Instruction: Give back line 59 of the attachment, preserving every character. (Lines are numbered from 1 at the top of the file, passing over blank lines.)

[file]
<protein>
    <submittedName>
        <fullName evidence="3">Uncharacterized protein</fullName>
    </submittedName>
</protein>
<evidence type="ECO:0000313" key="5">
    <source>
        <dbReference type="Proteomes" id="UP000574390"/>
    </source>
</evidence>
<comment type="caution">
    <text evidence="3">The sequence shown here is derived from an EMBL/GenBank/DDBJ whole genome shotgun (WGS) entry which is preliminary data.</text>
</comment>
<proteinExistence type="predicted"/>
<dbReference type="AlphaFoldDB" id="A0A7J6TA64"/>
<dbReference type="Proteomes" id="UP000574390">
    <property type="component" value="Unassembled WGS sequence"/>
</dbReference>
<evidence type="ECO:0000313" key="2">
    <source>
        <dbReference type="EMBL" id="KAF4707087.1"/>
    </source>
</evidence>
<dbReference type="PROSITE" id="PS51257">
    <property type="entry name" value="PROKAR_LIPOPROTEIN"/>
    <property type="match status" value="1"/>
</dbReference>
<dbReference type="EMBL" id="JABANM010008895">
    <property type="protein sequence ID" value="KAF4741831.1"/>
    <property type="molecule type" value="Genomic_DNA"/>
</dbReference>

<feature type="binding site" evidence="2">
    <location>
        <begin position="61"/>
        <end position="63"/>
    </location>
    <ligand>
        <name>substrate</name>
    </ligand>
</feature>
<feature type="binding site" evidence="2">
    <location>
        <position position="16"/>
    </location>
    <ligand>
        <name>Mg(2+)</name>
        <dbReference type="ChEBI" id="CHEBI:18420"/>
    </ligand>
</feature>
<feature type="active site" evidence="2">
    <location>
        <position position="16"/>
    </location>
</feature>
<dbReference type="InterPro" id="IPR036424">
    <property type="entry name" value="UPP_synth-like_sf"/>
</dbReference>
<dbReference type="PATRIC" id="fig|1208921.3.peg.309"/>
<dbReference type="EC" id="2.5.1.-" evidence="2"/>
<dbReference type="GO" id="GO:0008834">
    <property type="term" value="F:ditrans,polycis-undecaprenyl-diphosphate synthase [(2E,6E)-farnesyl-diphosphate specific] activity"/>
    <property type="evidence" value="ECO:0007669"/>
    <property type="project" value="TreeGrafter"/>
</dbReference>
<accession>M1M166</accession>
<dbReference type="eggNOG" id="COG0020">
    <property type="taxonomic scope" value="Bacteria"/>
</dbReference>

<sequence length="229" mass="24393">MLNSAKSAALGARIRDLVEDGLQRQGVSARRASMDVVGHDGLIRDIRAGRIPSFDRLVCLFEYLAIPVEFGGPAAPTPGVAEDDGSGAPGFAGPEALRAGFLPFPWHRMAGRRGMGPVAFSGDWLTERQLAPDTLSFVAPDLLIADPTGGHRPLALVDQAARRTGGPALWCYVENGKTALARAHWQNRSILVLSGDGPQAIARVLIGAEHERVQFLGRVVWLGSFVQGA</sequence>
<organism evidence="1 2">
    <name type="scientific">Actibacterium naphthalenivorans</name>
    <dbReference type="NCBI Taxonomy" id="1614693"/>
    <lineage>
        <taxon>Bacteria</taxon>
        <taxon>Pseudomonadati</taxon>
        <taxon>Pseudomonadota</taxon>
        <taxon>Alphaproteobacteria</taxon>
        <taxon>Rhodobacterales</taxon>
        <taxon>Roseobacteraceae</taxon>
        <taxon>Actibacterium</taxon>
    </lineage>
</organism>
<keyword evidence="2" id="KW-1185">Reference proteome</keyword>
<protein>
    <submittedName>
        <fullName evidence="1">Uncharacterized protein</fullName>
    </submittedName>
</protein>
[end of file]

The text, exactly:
<dbReference type="EC" id="2.5.1.-" evidence="2"/>